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by Mark Zalewski
December 10, 2016
In today’s CyclingTips Daily News Digest: Joaquim Rodriguez makes final decision to retire, committing to a Bahrain-Merida staff role; No positive doping tests at 2016 Tour de France; Mclaren report, part two, shows Russian doping of 1,000 Athletes across 30 Sports; Wiggins will not be cited over mystery medical package; Yorkshire interested in hosting Vuelta start; Sydney’s Olympic velodrome future uncertain; Johan Museeuw Classic changes to one-day format; Lars Boom makes quiet start to cyclocross season; Volta ao Algarve announces 2017 route; Axeon Hagens Berman 2017 roster; Cycling Academy finalises roster; Laura Kenny named Sunday Times Sportswoman of the Year; Video reminds cyclists to always wear a helmet; Red Bull Trans-Siberian Extreme race; Can a bicycle power your house?
The future of the Dunc Gray velodrome at Bass Hill near Sydney is uncertain as the question of who will continue to pay for hefty maintenance bills is uncertain.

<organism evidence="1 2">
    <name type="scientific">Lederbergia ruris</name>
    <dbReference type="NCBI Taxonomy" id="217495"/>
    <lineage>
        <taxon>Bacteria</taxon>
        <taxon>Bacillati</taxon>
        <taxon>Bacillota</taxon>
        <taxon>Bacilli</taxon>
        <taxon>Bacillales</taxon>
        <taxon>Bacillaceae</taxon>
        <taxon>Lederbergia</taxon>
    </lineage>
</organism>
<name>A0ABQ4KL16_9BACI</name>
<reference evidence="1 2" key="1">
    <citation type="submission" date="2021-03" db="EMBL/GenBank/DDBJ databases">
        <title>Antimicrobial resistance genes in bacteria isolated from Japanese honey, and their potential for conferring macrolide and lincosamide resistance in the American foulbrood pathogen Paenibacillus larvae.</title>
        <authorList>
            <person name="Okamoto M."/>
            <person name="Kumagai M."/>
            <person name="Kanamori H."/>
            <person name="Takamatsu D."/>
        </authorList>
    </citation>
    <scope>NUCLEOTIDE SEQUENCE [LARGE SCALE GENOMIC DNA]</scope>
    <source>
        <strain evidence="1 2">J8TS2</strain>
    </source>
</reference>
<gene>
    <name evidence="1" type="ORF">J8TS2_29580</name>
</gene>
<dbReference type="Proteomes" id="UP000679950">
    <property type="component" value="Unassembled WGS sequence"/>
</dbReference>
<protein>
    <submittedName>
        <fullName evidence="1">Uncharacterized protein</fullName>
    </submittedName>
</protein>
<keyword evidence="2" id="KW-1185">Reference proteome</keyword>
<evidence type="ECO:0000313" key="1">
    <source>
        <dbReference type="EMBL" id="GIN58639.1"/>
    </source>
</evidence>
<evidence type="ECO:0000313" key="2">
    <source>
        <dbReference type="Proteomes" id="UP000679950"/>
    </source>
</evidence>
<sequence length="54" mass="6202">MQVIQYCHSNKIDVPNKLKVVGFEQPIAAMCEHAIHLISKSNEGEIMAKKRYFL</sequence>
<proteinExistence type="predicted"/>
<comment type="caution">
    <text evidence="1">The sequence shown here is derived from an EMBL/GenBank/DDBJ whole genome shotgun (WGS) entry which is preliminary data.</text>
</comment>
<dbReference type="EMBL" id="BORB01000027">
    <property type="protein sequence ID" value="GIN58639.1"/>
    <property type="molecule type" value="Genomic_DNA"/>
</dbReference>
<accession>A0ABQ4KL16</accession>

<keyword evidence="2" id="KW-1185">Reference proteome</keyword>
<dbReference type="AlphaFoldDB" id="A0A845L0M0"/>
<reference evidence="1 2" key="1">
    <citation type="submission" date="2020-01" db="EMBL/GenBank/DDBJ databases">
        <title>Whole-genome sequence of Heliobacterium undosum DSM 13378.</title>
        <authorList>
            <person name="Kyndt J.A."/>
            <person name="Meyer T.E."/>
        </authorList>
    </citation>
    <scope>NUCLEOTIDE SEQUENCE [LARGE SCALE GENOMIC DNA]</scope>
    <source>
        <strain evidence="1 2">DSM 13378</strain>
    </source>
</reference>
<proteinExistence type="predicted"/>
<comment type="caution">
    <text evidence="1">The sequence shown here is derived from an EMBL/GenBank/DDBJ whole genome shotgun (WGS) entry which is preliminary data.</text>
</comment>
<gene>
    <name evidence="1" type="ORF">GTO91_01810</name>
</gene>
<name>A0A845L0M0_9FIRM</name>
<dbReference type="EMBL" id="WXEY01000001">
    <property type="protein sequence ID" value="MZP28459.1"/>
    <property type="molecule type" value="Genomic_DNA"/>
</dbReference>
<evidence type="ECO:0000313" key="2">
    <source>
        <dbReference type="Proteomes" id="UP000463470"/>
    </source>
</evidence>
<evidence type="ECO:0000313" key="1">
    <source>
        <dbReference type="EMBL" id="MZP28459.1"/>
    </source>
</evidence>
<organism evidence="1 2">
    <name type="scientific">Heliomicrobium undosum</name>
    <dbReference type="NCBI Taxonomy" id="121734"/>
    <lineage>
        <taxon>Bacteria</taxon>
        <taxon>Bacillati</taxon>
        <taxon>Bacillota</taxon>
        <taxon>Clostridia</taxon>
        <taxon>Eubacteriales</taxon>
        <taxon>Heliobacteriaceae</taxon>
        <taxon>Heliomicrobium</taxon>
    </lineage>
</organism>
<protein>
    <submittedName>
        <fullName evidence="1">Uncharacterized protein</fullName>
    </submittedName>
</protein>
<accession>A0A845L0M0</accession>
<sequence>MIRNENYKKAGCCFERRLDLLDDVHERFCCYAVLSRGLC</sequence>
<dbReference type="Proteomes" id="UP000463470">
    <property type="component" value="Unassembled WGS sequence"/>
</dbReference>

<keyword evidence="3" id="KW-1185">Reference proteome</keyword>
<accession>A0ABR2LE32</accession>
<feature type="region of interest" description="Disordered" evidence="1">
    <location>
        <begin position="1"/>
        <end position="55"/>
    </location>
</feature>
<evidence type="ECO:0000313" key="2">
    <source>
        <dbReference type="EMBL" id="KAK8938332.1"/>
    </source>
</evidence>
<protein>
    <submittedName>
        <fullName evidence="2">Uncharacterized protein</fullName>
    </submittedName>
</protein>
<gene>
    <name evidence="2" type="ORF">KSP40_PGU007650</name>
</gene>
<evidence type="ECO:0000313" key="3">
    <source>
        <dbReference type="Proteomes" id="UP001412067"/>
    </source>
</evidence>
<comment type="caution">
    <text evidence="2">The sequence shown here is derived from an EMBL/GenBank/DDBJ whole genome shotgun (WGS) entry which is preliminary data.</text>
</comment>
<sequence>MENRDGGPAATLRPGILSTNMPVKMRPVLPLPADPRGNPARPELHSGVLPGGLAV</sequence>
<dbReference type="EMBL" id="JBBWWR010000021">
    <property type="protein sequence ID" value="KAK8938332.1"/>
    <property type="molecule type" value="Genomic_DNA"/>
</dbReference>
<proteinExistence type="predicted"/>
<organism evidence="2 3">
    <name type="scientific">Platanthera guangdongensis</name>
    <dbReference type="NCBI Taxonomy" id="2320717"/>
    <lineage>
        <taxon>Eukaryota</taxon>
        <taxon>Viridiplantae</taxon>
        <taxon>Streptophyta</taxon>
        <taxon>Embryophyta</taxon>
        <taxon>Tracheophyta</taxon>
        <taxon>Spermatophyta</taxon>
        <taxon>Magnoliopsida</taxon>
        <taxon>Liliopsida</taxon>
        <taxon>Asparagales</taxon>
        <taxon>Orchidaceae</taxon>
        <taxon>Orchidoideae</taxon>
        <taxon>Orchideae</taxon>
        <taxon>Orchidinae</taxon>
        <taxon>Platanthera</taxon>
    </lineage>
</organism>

Racing on the Dunc Gray velodrome during the 2000 Sydney Olympics.
Like many venues around the world, purpose-built for an Olympics, its use shrank immediately at the conclusion of the Games. After the Sydney Olympics, the government gifted the $42 million velodrome to the local Bankstown Council. The council signed a lease with Bankstown Sports Club to operate the venue, but that lease expires in 2019. The new Canterbury Bankstown Council would then inherit the velodrome.
The annual maintenance cost is estimated at $400,000-$500,000, and another $1 million capital expenditure is expected in the near future.
“Unfortunately, track cycling is a very small sport that requires a very large investment in the venue that you use for it,” said Richard Colley, the administrator of Canterbury Bankstown. “There are a number of options … ranging from a ‘do-nothing through’ to a modification of it, through to the nth degree – which is demolition.”
“Track cycling really needs to be done on an indoor track, in terms of weather conditions and accessibility. To lose this site would end the sport in NSW,” said Phil Ayres, the chief executive officer of Cycling NSW. “If we were to lose this track there would be no indoor track in NSW.”
Click through to read more at the Sydney Morning Herald.